Path to Power
McCaul grew up in the Dallas suburbs, the son of a land-trust manager for railroad companies. He received his bachelor's and law degree in San Antonio, attending Trinity University and St. Mary's University, respectively. He also attended the Kennedy School of Government Senior Executive Fellow Program at Harvard University. In 1990, McCaul took a job in Washington D.C. as a prosecutor with the Justice Departmeny in its public integrity and civil divisions. In 1991, he went to a gala at the Air and Space Museum where he met and danced with oceanographer Linda Mays. The two were married in 1993 and McCaul became son-in-law to Lowry Mays, CEO of Clear Channel Communications and a prominent ally of George H.W. Bush.
Texas Attorney General's Office
In 1999, McCaul joined Texas Attorney General Cornyn's office as a deputy where he focused on computer security, child pornography and a gun-reduction program. McCaul was responsible for opening a state investigation into late 1990s drug busts in the Texas Panhandle town of Tulia. Almost all of the 46 people arrested in that case were African-American and the testimony of investigator Tom Coleman was later found faulty, leading to blanket pardons in 2003 by Gov. Rick Perry (R-Texas). In 2002, McCaul was hired by the U.S. attorney's Office in San Antonio to lead its anti-Terrorism division.
After the 2003 redistricting that split Austin into two congressional districts, then-10th District Rep. Lloyd Doggett (D-Texas) chose to move into the more reliably Democratic 25th district. McCaul and seven others ran in a Republican primary in the new 10th district, which stretched from Austin to the northern Houston suburbs and was solidly Republican in nature.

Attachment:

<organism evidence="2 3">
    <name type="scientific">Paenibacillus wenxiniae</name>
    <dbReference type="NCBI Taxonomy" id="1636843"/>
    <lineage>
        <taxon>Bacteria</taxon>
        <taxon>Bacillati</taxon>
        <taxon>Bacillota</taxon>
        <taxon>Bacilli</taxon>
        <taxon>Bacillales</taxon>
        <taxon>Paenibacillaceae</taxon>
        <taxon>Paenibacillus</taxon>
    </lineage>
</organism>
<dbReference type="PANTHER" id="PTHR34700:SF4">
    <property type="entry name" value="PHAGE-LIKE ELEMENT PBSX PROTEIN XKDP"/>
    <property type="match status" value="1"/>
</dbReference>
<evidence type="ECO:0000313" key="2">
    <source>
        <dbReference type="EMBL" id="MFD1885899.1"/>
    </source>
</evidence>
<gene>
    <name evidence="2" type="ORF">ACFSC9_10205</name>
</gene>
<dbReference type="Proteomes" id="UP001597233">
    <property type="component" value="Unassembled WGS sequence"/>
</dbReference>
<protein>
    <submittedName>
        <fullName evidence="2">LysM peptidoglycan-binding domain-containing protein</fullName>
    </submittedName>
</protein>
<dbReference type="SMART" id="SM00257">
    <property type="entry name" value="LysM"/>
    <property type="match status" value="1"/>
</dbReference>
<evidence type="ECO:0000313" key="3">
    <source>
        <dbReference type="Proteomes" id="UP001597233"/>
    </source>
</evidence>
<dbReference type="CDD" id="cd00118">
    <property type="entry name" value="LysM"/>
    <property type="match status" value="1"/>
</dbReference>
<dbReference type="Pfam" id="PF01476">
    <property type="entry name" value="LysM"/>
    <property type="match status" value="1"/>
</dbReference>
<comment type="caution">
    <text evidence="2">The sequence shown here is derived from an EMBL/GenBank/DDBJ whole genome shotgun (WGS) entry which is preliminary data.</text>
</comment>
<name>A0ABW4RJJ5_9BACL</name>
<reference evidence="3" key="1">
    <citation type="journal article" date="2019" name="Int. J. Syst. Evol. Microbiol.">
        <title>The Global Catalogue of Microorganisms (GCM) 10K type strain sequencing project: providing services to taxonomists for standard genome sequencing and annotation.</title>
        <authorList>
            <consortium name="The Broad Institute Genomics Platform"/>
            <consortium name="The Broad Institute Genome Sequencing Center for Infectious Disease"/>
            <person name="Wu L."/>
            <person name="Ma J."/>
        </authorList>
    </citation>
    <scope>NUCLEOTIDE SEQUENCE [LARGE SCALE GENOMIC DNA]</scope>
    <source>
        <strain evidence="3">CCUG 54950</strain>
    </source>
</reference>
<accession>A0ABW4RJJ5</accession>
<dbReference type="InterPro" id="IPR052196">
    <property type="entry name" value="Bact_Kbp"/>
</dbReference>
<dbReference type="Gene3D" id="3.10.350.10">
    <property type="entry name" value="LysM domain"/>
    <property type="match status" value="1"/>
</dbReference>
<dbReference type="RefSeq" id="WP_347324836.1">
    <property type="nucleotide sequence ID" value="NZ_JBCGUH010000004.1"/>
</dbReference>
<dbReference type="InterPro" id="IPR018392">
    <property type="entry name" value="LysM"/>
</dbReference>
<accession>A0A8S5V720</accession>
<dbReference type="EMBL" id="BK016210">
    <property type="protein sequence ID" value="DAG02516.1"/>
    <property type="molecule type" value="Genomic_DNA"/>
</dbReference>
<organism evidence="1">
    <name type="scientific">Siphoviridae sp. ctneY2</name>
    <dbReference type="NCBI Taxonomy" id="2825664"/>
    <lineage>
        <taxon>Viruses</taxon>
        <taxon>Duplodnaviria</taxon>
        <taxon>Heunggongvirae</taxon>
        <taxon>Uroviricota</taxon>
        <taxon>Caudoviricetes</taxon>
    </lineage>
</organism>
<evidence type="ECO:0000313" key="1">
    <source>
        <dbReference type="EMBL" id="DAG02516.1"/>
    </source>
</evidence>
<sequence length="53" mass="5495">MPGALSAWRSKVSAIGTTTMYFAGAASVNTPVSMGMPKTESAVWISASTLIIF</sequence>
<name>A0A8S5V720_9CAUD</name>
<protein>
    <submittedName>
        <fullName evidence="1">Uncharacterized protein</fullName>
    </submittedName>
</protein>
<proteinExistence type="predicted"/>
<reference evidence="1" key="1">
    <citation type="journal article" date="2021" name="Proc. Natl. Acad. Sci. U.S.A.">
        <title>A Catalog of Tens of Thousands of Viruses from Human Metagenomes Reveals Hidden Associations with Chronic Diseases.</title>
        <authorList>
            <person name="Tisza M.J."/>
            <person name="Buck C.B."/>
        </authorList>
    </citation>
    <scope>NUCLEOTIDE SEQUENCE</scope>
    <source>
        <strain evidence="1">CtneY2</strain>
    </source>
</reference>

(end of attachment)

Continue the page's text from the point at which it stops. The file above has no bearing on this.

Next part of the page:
McCaul, with a largely self-funded war chest, placed second in the primary to Houston mortgage banker Ben Streusand (R). Ahead of the runoff election, McCaul received public endorsements from Gov. Perry, now-Sen. Cornyn and Sen. Kay Bailey Hutchinson (R-Texas). President George H.W. Bush hosted a fundraiser for him in Houston, leading to a victory by 28 points.
McCaul voted with his party 93.7 percent of the time during the 110th Congress. He has broken with the party on some occasions; for instance, he supported increases in federal financial aid in 2007.
In 2008, McCaul pushed an initially unpopular proposal banning federal money from going toward projects named after members of Congress. The provision was included in the 2009 omnibus appropriations bill to cover all government spending through March 2009. McCaul reintroduced a bill to make the measure permanent in January 2009.
McCaul is connected to big Republican names in the Lone Star state. In addition to once working for Cornyn , his father-in-law,Lowry Mays, CEO of Clear Channel Communications, is very close to the Bush family.SideBarSideBar